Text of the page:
9. Oregon State: QB Sean Mannion should be better in his sophomore year, and he has some good targets, starting with Markus Wheaton. Solid at running back and in the secondary. But what about those lines? Really, the Beavers' getting back to a bowl game will end up being about the hogs stepping up.
10. Arizona: QB Matt Scott and the offense have a chance to be good in Year 1 with Rich Rodriguez, though Scott might not be able to run too much option because there's no backup QB. There's talent in the secondary, particularly if Jonathan McKnight comes back healthy in the fall after missing all of 2011 with a knee injury. But there are significant questions at linebacker. And who's going to rush the passer?
11. Arizona State: There's nice depth at running back, and the offensive line was solid during spring practices. The return of LB Brandon Magee will help the defense, as much for his positive leadership as his skill. But there's uncertainty at quarterback, receiver, linebacker and safety.
12. Colorado: The most crushing injury this spring was Buffaloes WR Paul Richardson blowing out his knee. On the plus side, the offensive line looks solid, and Tony Jones stepped up at running back. If everyone stays -- or gets -- healthy, the linebackers will be first-rate. And DE Chidera Uzo-Diribe could be a breakout player. But there are huge questions at receiver, on the defensive line and in the secondary. Colorado may play as many freshmen as any team in the country this year.
It's time to revive the power rankings coming out of the spring. We see separation with the top two teams, while Nos. 3-5 are closely matched. The same holds true for Nos. 7-10.
Here they are ...
1. Michigan State: The Spartans' defense looks like the single best unit in the Big Ten entering the season. Spring practice only enhanced our opinion of Pat Narduzzi's group, which has no shortage of stars. While the passing game needs work, Arnett's presence should help, and the Spartans will rely more on their run game with Le'Veon Bell and an improved offensive line.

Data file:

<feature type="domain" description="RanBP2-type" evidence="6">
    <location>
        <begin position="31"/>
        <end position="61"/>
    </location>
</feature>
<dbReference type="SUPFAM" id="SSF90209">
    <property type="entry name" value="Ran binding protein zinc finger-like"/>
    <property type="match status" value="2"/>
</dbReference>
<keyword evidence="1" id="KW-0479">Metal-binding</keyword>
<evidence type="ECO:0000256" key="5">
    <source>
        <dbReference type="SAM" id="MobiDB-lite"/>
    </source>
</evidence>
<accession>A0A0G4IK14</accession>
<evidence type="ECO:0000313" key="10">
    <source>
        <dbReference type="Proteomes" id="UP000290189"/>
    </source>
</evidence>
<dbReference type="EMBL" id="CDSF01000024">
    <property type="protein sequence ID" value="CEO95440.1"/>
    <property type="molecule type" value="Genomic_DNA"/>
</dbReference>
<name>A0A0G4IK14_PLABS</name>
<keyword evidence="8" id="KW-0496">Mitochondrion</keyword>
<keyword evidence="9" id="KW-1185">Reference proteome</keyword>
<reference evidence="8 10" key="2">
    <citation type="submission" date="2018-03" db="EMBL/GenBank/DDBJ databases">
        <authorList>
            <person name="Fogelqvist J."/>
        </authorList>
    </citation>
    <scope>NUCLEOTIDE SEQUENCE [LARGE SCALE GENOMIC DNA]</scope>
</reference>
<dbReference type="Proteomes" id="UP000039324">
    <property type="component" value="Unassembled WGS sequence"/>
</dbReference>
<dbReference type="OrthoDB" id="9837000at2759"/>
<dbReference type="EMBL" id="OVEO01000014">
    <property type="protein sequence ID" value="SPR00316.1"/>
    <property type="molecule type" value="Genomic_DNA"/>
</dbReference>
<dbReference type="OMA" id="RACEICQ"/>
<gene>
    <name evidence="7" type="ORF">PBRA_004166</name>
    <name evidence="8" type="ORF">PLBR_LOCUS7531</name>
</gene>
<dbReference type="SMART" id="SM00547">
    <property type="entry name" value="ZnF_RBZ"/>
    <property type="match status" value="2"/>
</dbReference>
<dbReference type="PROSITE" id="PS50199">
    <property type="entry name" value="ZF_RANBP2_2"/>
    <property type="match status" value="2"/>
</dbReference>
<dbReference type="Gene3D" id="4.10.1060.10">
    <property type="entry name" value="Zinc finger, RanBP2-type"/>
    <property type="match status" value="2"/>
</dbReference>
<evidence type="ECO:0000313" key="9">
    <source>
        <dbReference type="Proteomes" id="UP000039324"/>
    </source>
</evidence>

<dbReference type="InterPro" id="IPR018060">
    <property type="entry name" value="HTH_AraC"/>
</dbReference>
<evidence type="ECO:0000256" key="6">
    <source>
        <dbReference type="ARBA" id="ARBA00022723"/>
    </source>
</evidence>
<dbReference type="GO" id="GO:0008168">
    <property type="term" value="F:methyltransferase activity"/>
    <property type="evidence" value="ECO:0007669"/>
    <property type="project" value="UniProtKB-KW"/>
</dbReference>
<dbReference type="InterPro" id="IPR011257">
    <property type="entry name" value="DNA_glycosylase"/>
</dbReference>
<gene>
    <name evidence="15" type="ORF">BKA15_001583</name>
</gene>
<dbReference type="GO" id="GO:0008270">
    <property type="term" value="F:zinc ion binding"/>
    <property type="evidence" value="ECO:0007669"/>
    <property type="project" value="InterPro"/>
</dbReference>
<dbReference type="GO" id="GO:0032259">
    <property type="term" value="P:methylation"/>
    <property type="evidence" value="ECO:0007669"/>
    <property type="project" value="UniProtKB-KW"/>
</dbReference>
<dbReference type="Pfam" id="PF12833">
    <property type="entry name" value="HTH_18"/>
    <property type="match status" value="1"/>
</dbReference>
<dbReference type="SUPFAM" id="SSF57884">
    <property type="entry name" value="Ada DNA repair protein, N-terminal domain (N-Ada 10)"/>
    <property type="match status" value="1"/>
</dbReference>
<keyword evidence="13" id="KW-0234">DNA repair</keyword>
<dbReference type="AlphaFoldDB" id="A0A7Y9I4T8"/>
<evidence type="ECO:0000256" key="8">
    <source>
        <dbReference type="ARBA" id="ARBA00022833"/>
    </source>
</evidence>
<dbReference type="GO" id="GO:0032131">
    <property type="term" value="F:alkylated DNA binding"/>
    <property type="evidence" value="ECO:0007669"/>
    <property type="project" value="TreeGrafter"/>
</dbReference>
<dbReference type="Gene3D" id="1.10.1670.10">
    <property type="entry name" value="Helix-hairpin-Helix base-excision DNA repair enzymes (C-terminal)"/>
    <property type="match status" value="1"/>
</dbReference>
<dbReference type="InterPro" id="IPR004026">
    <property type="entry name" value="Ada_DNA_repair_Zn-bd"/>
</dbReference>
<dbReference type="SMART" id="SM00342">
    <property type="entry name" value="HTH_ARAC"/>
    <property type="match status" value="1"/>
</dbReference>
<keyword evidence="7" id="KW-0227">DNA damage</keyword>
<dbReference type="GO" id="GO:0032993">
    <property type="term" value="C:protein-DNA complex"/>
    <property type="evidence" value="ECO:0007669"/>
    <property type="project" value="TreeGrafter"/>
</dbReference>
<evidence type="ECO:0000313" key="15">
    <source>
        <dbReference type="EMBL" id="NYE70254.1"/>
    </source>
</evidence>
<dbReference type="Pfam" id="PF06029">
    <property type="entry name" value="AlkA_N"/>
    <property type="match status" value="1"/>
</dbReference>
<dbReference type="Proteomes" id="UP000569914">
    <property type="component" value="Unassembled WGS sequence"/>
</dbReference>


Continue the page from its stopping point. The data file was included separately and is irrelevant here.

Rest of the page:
2. Michigan: Quarterback Denard Robinson and Fitzgerald Toussaint, who affirmed himself as Michigan's top tailback this spring, form arguably the Big Ten's most dangerous backfield tandem. If Michigan can fill some key pieces on both lines, where there was some shuffling this spring, it will be back in the BCS bowl mix and among the favorites to win the Big Ten crown.
3. Wisconsin: It seems hard to fathom, but Montee Ball appeared to take his game to an even higher gear this spring. The Badgers' star running back will fuel the offense again, although quarterback remains a question mark as Maryland transfer Danny O'Brien arrives this summer. Wisconsin still needs more playmakers to emerge on the defensive line and in the secondary.
4. Nebraska: Tough call on this spot, but the Huskers return their core pieces on offense from a 9-4 team. Footwork-conscious quarterback Taylor Martinez received good reviews this spring, and he should be more comfortable in Year 2 at the helm of Tim Beck's offense. Coach Bo Pelini thinks the defense will be improved and potentially deeper, although the Huskers lose a lot of star power on that side of the ball.